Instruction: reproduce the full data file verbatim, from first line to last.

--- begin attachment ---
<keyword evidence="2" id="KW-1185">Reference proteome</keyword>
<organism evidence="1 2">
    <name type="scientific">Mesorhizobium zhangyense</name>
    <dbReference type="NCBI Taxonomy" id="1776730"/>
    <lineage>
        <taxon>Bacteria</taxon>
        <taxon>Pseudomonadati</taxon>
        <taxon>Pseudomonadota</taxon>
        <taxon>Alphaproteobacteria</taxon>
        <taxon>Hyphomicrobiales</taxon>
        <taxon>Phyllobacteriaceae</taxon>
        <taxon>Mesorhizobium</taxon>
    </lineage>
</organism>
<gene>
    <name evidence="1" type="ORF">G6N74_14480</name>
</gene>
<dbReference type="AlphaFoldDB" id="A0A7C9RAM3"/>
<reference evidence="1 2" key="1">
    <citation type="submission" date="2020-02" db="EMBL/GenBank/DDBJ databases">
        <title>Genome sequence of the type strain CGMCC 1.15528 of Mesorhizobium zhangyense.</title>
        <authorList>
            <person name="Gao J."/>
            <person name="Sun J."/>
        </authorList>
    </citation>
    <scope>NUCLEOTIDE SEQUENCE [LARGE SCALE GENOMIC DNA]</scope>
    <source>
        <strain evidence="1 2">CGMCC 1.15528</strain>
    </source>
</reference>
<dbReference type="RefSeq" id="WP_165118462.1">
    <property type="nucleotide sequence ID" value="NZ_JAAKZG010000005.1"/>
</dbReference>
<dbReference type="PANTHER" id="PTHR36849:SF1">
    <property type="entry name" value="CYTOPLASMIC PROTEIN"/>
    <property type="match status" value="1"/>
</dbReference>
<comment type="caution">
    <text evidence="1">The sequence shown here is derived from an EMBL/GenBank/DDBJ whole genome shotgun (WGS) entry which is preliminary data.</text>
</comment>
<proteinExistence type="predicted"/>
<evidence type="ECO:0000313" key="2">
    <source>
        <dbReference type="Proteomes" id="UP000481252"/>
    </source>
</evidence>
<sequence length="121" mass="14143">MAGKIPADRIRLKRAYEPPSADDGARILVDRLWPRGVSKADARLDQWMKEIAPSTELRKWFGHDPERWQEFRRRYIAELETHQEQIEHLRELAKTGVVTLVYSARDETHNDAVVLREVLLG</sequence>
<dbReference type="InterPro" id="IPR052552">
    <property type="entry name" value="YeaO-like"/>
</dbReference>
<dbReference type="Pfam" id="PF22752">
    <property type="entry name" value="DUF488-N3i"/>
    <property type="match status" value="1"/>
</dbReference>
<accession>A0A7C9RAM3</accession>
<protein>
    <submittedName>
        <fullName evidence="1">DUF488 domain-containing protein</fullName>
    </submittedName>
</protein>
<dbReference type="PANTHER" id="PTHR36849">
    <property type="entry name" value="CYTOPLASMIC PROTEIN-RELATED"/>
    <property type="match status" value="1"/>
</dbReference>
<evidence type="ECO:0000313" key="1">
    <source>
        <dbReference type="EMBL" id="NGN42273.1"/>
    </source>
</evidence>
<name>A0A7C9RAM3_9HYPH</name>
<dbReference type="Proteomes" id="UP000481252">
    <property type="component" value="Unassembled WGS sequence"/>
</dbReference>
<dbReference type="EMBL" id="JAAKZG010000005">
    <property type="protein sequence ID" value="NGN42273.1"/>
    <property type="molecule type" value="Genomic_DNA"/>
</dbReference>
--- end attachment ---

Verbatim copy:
<keyword evidence="2" id="KW-1185">Reference proteome</keyword>
<organism evidence="1 2">
    <name type="scientific">Mesorhizobium zhangyense</name>
    <dbReference type="NCBI Taxonomy" id="1776730"/>
    <lineage>
        <taxon>Bacteria</taxon>
        <taxon>Pseudomonadati</taxon>
        <taxon>Pseudomonadota</taxon>
        <taxon>Alphaproteobacteria</taxon>
        <taxon>Hyphomicrobiales</taxon>
        <taxon>Phyllobacteriaceae</taxon>
        <taxon>Mesorhizobium</taxon>
    </lineage>
</organism>
<gene>
    <name evidence="1" type="ORF">G6N74_14480</name>
</gene>
<dbReference type="AlphaFoldDB" id="A0A7C9RAM3"/>
<reference evidence="1 2" key="1">
    <citation type="submission" date="2020-02" db="EMBL/GenBank/DDBJ databases">
        <title>Genome sequence of the type strain CGMCC 1.15528 of Mesorhizobium zhangyense.</title>
        <authorList>
            <person name="Gao J."/>
            <person name="Sun J."/>
        </authorList>
    </citation>
    <scope>NUCLEOTIDE SEQUENCE [LARGE SCALE GENOMIC DNA]</scope>
    <source>
        <strain evidence="1 2">CGMCC 1.15528</strain>
    </source>
</reference>
<dbReference type="RefSeq" id="WP_165118462.1">
    <property type="nucleotide sequence ID" value="NZ_JAAKZG010000005.1"/>
</dbReference>
<dbReference type="PANTHER" id="PTHR36849:SF1">
    <property type="entry name" value="CYTOPLASMIC PROTEIN"/>
    <property type="match status" value="1"/>
</dbReference>
<comment type="caution">
    <text evidence="1">The sequence shown here is derived from an EMBL/GenBank/DDBJ whole genome shotgun (WGS) entry which is preliminary data.</text>
</comment>
<proteinExistence type="predicted"/>
<evidence type="ECO:0000313" key="2">
    <source>
        <dbReference type="Proteomes" id="UP000481252"/>
    </source>
</evidence>
<sequence length="121" mass="14143">MAGKIPADRIRLKRAYEPPSADDGARILVDRLWPRGVSKADARLDQWMKEIAPSTELRKWFGHDPERWQEFRRRYIAELETHQEQIEHLRELAKTGVVTLVYSARDETHNDAVVLREVLLG</sequence>
<dbReference type="InterPro" id="IPR052552">
    <property type="entry name" value="YeaO-like"/>
</dbReference>
<dbReference type="Pfam" id="PF22752">
    <property type="entry name" value="DUF488-N3i"/>
    <property type="match status" value="1"/>
</dbReference>
<accession>A0A7C9RAM3</accession>
<protein>
    <submittedName>
        <fullName evidence="1">DUF488 domain-containing protein</fullName>
    </submittedName>
</protein>
<dbReference type="PANTHER" id="PTHR36849">
    <property type="entry name" value="CYTOPLASMIC PROTEIN-RELATED"/>
    <property type="match status" value="1"/>
</dbReference>
<evidence type="ECO:0000313" key="1">
    <source>
        <dbReference type="EMBL" id="NGN42273.1"/>
    </source>
</evidence>
<name>A0A7C9RAM3_9HYPH</name>
<dbReference type="Proteomes" id="UP000481252">
    <property type="component" value="Unassembled WGS sequence"/>
</dbReference>
<dbReference type="EMBL" id="JAAKZG010000005">
    <property type="protein sequence ID" value="NGN42273.1"/>
    <property type="molecule type" value="Genomic_DNA"/>
</dbReference>